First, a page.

- Too much ‘toxic’ ‘blue’ light could cause diabetes and shorten lives, experts say
- But 15 minutes of red light can get your blood sugar levels back under control
Prolonged exposure to the intense “blue” light emitted by smartphones and LED office lighting can be “toxic”, according to a study.
Being bombarded by blue spectrum light all day long could disrupt normal body functions and imbalance blood sugar levels.
Scientists at University College London say the modern “red famine” environment could be a “time bomb” for public health, potentially causing diabetes and shortening lives.
Researchers found that excess blue light, like the light from your smartphone, disrupts mitochondria, which generate the energy needed to power cells. This can affect blood sugar levels and contribute to aging.
Professor Glen Jeffery said: “Sunlight has a balance between red and blue, but we now live in a world where blue light is dominant.”
«Although we do not see it, the LED lights predominate in blue and have almost no red.
“Prolonged exposure to blue light is potentially toxic without red light.
“Blue light alone has a negative impact on physiology and can alter blood sugar levels, which in the long term can contribute to diabetes and undermine health.”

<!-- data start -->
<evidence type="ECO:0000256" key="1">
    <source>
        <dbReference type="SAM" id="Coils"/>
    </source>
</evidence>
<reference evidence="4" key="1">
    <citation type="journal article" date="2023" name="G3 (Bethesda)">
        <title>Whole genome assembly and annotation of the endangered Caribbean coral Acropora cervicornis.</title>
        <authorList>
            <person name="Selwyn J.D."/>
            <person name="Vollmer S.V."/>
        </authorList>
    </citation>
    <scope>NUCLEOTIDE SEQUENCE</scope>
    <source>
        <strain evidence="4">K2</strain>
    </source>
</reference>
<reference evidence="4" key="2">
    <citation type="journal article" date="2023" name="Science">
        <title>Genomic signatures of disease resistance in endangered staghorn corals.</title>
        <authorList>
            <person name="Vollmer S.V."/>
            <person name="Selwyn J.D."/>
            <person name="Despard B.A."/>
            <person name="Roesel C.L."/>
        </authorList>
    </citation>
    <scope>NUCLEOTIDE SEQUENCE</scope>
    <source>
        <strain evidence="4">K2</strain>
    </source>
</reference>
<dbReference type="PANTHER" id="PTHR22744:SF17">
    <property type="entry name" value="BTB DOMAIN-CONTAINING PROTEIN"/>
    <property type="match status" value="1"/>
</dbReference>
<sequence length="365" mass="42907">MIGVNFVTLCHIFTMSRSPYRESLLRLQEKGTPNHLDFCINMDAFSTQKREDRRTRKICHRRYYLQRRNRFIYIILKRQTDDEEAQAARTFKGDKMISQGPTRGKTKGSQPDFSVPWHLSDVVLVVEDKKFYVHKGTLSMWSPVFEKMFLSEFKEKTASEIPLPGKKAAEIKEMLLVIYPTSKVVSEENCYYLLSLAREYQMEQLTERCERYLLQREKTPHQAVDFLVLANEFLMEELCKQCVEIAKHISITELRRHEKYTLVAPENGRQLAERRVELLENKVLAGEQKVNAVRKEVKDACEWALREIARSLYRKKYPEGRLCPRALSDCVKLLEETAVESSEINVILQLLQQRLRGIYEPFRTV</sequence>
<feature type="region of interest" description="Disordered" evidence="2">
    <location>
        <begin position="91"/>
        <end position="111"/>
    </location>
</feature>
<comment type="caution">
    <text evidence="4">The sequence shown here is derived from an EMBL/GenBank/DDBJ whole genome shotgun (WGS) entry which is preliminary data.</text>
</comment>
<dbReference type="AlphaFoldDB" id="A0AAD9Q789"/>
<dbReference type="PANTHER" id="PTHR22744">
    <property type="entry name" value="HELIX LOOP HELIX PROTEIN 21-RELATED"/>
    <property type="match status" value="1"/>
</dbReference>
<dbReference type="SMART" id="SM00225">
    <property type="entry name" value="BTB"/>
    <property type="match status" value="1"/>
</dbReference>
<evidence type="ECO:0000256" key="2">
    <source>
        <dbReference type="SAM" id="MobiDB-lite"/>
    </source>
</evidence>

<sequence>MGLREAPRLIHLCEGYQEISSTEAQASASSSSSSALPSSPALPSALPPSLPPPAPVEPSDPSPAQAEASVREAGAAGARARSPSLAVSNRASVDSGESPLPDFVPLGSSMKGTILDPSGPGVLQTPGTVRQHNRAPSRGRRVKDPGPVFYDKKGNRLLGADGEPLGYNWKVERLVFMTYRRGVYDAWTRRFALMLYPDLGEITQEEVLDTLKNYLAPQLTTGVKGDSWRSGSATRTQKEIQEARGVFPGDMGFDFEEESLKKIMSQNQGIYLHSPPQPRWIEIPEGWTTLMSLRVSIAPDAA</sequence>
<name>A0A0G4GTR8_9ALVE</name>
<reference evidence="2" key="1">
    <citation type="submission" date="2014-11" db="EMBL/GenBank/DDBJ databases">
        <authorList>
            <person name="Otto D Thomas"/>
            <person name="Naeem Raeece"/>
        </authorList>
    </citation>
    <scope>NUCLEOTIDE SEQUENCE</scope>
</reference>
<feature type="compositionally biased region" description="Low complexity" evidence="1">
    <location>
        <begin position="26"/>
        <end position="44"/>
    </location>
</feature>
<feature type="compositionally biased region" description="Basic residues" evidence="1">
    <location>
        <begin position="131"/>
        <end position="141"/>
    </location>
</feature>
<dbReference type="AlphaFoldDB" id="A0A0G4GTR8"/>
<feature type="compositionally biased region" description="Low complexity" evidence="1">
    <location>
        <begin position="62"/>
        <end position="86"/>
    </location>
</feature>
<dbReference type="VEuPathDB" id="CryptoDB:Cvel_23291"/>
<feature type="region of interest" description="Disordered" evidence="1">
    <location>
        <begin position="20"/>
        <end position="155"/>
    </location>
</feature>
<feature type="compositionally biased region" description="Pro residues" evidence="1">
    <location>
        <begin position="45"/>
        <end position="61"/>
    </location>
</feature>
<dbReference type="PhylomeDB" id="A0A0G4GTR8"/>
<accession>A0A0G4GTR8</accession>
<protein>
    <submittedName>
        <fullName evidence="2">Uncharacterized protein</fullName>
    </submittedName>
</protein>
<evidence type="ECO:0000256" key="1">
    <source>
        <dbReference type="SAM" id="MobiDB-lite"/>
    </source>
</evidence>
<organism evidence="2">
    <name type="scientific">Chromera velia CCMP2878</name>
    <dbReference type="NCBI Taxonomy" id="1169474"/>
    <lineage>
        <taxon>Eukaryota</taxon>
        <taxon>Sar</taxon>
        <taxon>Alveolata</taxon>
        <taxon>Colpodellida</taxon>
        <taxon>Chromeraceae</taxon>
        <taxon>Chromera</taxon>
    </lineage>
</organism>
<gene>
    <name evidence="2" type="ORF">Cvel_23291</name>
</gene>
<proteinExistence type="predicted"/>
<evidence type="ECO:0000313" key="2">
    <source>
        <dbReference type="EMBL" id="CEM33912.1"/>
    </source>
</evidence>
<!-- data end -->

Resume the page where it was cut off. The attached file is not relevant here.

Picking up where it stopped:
‘Before 1990, we all had incandescent lighting, which was fine because it had a balance of blue and red similar to sunlight.
“But the switch to LED in an aging population represents a potential health time bomb.
“This can be partly corrected by spending more time in the sun.”
Researchers discovered that excess blue light disrupts mitochondria, which generate the energy needed to power cells.
This can affect blood sugar levels and contribute to aging.
They found that shining a red light on a person’s skin for 15 minutes can regain control of their blood sugar levels.
The researchers used 670nm red light, which is also used for anti-aging treatments, and found that it stimulated energy production within cells and increased glucose consumption.
This led to a 27.7 percent reduction in blood glucose levels, which may offer a new type of treatment for diabetes.
Dr Michael Powner said: “It is clear that light affects the way mitochondria function and this affects our bodies at a cellular and physiological level.
‘Our study has shown that we can use a single 15-minute exposure to red light to reduce blood sugar levels after eating.
“Although this has only been done in healthy individuals in this paper, it has the potential to impact diabetes management in the future as it could help reduce potentially harmful glucose spikes in the body after meals.”
The research, published in the Journal of Biophotonics, monitored the blood sugar levels of individuals while they were exposed to different frequencies of light.
Other studies have shown that blue light can damage your eyes.
Many smartphones have a “night mode” that attempts to reduce the amount of blue light emitted.